The food drive will take place from October 26-30, visiting a different neighbourhood each evening, beginning at 5:30 p.m. Volunteers will travel to McKernan, Belgravia, Garneau, Windsor Park and Queen Alexandra each evening, and will pick up donations left outside front doors and placed in a bag or container marked “Campus Food Bank.”
While before COVID-19, the drive would typically take place during one day, the CFB has split it up into smaller events to ensure social distancing practices can be easily followed.
Cory Hodgson, the executive director of the CFB, said despite the pandemic, students are still living close to campus and in need of their services.
“We’re pretty busy right now,” he said. “I think a lot of people think things would be pretty calm for students because they’re not around, maybe not even in Edmonton because they’re living with their families back home. But, we still do have quite a bit of students who are living on or near campus.”
Hodgson mentioned that he has seen an uptick in the number of students with children accessing the CFB.
“We’re really in need of anything that would work for a kid’s snack for lunch,” he said. “Granola bars, juice boxes, those kid snacks are harder for us to get, they’re expensive for us to buy, so we could really use those.”
Additionally, Hodgson said non-perishables that can be used to create a meal by mixing with fresh ingredients, like rice or pasta, would be great donations. Additionally, he said peanut butter, and canned fruit and vegetables are always needed.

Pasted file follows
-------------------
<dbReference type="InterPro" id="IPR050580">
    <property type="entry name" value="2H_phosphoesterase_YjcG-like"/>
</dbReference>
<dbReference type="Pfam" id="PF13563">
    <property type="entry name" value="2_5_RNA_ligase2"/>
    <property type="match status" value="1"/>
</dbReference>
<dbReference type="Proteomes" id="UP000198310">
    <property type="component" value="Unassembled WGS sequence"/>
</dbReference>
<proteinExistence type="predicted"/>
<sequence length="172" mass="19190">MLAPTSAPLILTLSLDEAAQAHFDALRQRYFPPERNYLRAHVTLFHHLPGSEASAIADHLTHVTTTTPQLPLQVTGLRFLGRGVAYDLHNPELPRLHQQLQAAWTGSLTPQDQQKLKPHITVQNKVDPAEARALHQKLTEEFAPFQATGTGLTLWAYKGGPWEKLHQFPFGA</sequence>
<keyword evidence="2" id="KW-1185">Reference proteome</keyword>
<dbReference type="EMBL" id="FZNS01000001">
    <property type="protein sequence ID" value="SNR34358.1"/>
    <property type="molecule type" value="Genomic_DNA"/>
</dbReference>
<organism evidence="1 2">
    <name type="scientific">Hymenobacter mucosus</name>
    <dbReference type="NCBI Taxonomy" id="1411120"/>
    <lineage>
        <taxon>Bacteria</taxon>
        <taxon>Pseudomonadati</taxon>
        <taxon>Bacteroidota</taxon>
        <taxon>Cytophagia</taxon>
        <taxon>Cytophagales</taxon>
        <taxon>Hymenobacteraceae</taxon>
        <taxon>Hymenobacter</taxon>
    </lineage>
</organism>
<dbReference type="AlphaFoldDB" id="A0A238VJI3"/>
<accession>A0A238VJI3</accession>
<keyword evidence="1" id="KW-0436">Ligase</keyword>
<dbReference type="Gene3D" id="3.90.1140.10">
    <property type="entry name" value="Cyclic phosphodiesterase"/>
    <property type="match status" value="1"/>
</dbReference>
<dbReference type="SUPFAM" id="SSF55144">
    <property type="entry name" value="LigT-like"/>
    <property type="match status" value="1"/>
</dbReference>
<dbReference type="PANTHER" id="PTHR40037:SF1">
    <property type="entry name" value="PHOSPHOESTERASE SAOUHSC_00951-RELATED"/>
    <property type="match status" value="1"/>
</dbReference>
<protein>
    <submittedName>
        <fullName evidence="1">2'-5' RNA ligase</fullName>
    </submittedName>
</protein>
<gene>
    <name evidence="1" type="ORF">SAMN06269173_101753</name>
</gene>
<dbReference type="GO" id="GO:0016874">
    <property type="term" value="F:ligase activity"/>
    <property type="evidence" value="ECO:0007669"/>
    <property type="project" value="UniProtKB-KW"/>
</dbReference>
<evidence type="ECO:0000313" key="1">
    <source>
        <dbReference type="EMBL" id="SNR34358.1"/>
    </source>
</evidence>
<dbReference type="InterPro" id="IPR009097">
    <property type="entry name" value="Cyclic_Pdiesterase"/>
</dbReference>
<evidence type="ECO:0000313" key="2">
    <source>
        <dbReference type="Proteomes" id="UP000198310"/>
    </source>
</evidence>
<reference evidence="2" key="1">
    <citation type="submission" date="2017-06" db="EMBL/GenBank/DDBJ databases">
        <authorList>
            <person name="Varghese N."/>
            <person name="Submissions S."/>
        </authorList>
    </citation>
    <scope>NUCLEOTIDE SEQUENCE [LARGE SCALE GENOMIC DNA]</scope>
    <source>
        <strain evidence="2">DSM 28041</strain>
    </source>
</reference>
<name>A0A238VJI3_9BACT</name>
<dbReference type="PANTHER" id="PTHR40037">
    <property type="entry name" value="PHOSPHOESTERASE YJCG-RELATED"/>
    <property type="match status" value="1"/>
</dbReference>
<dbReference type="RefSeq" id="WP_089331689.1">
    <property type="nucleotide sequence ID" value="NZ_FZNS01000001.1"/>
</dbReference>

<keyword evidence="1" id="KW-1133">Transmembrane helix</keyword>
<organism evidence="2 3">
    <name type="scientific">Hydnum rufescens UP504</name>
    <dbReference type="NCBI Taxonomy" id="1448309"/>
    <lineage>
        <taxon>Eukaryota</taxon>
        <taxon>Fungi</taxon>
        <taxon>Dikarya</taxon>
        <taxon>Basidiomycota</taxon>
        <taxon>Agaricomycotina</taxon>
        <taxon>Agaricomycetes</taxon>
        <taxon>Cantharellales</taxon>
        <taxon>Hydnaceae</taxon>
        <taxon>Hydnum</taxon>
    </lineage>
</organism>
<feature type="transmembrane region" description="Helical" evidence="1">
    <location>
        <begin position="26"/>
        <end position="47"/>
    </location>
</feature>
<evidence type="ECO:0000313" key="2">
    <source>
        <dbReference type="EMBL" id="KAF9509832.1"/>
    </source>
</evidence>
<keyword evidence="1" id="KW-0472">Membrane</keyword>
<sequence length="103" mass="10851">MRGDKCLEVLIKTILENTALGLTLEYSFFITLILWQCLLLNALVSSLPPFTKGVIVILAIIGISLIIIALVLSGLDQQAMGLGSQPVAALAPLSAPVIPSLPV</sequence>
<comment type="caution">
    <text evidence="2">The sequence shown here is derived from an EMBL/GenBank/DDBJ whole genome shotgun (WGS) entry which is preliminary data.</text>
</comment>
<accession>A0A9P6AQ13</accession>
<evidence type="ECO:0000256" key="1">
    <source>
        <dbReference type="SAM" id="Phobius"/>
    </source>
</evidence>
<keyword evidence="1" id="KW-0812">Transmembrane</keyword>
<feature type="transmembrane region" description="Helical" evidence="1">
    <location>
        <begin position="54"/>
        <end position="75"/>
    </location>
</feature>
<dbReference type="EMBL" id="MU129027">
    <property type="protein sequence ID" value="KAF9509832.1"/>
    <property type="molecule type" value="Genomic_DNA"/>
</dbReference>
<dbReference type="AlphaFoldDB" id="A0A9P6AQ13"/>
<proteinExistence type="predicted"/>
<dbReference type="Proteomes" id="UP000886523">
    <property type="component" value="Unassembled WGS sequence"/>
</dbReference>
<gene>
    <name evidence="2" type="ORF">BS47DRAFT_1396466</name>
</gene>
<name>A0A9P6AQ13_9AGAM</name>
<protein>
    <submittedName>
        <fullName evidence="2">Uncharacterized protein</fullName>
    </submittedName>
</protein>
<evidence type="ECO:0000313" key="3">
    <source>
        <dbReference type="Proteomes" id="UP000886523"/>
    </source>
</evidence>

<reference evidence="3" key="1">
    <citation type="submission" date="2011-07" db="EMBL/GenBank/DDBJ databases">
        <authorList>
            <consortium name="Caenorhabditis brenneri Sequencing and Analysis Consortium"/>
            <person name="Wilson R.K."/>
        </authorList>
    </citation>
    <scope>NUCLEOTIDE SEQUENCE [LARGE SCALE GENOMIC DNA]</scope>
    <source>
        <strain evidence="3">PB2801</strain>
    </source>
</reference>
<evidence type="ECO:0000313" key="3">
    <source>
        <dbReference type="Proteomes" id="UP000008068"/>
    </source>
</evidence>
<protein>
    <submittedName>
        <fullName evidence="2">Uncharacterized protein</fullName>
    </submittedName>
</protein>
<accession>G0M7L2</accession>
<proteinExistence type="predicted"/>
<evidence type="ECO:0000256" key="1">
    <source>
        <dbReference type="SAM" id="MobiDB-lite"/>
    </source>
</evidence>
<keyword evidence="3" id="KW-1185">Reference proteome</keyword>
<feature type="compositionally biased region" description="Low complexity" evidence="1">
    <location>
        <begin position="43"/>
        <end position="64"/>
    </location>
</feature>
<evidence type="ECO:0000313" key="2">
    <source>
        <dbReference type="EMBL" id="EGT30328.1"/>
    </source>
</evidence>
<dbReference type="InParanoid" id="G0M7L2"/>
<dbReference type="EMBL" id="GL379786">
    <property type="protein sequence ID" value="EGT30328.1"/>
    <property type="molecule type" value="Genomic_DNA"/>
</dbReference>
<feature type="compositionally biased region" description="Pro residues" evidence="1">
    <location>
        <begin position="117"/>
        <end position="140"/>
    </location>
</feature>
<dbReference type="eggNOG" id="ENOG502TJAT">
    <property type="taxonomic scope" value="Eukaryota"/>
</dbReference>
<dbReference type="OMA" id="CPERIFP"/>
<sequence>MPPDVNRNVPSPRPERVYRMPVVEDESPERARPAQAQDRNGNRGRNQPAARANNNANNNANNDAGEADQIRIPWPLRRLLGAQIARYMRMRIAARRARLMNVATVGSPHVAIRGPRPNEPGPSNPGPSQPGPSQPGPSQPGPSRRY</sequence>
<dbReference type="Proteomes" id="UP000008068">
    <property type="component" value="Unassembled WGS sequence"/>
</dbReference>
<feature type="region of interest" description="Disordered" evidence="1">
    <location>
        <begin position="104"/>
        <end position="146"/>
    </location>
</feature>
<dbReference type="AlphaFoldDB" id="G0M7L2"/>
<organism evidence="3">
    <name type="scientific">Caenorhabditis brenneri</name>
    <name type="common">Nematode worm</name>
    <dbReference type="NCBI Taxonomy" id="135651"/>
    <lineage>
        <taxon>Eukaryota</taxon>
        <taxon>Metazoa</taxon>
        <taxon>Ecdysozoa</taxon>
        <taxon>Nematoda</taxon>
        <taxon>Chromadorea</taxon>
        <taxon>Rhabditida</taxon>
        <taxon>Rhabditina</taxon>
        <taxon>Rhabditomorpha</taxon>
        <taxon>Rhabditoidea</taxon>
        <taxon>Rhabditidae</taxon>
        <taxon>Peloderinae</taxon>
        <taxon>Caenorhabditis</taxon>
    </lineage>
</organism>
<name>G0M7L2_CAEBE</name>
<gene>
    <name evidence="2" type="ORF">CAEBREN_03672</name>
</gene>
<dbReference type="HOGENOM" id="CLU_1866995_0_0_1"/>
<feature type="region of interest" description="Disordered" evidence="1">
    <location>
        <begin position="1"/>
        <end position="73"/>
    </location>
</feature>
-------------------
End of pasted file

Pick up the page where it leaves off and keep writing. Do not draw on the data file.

Volunteers in demand for Trick or TrEAT, Hodgson said
Hodgson also mentioned that the CFB is in need of volunteers to help spread the word about the food drive by distributing flyers, and volunteer drivers to collect donations.
“We’re definitely short on people,” he said. “Volunteering this year for students has been a harder thing. I wouldn’t say we’re seeing less interest, but I think people are really hesitant to volunteer [because of COVID-19].”
While Hodgson shared that the drive will help the CFB meet immediate demand, he also noted that they’re expecting demand to go up, potentially even as COVID-19 restrictions lessen.
“A lot of food banks are talking about the 2008 financial crisis, and how the peak in food bank uses was actually a year later,” he said.
“We’re planning for it if that’s the case here, and really looking at it for the long haul. Having a successful drive ensures we can stockpile, meet demand coming through November, December, and into the winter semester to ensure people have access to the food that they need.”